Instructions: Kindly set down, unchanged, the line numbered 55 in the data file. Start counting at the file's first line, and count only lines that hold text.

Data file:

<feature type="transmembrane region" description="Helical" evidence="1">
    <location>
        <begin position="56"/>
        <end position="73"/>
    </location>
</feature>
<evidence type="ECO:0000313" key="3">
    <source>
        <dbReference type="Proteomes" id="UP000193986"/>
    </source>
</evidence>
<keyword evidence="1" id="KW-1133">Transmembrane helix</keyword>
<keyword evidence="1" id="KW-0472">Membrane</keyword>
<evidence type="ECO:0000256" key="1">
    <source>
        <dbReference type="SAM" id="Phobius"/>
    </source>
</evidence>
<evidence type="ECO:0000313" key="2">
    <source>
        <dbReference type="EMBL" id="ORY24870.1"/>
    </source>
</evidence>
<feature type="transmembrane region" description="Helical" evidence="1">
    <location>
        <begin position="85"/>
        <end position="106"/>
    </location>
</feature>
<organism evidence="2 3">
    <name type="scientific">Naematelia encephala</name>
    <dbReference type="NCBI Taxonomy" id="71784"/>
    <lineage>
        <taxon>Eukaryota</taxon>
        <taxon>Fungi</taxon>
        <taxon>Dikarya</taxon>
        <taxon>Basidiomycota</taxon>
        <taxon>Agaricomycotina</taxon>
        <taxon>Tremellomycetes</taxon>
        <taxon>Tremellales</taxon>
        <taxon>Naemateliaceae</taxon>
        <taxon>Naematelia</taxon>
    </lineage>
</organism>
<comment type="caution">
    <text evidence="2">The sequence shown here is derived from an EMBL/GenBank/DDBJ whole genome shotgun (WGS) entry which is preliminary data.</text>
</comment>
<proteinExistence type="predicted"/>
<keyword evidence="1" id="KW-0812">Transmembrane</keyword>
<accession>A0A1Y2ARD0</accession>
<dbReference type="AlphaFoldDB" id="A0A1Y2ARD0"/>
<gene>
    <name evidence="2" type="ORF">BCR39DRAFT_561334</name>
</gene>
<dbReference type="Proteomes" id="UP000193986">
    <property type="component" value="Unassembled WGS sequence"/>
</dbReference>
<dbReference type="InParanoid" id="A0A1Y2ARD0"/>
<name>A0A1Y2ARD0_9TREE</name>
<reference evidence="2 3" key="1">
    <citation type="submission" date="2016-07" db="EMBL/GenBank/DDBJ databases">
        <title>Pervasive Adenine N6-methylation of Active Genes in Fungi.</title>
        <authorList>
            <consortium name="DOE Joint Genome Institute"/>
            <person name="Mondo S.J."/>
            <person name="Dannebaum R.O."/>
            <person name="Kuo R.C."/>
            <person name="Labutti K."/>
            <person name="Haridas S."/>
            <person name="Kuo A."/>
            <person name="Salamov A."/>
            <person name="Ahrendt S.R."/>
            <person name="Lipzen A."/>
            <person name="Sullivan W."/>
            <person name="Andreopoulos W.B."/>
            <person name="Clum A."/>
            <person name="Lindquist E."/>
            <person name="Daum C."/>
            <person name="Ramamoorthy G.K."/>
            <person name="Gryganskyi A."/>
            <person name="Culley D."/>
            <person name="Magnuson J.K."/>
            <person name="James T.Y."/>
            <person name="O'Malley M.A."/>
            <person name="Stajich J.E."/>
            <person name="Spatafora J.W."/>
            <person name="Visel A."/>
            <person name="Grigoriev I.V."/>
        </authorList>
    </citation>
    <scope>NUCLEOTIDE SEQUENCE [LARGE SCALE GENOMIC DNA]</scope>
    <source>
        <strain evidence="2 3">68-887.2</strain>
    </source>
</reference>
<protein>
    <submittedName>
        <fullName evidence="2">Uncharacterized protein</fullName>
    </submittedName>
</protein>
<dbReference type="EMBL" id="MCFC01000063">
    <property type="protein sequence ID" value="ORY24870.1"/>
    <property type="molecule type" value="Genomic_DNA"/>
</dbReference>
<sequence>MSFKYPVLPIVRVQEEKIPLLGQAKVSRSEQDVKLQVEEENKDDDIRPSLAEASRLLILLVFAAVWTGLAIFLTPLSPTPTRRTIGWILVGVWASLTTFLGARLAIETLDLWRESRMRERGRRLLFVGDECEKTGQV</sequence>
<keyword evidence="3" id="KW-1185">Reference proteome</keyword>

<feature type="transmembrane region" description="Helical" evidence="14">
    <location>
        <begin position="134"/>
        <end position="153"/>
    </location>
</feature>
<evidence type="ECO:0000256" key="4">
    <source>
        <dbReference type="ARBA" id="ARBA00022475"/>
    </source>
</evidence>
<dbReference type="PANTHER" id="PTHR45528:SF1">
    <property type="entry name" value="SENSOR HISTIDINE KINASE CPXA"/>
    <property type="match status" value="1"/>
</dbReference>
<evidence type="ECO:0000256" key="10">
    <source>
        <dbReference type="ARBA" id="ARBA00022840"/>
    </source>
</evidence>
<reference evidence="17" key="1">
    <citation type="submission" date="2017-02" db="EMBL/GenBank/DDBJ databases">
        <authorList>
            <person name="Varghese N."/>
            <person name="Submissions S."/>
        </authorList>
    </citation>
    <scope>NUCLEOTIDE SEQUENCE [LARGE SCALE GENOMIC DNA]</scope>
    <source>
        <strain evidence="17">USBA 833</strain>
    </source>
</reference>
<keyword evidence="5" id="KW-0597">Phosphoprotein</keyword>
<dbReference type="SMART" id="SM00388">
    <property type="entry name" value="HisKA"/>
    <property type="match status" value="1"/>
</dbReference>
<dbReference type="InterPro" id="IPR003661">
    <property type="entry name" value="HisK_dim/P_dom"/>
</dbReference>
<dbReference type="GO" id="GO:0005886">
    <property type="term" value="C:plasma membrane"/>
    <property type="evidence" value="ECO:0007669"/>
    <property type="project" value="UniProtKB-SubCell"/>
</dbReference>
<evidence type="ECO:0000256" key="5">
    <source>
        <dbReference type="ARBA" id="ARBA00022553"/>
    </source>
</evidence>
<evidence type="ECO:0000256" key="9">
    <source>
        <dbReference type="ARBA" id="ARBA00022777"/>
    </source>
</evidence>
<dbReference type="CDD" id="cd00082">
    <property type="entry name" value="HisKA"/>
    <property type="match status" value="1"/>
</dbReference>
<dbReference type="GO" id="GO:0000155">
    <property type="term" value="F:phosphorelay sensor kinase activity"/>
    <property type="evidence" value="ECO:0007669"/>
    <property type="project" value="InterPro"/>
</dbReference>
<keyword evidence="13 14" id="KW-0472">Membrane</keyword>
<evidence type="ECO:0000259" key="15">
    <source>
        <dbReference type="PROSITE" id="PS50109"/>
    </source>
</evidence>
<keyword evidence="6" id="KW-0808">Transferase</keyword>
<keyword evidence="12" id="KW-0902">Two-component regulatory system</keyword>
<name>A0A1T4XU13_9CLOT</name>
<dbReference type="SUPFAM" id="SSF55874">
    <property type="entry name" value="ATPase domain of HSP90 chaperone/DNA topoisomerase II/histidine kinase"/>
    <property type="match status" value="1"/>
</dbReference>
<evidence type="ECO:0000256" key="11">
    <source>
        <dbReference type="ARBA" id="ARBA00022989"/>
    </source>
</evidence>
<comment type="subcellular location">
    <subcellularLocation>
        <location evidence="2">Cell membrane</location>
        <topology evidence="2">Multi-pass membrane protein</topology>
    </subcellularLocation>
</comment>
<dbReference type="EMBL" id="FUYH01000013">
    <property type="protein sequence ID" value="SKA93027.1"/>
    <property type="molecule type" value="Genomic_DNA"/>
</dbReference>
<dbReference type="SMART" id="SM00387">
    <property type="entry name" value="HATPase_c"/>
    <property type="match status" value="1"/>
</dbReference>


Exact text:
<dbReference type="Proteomes" id="UP000193986">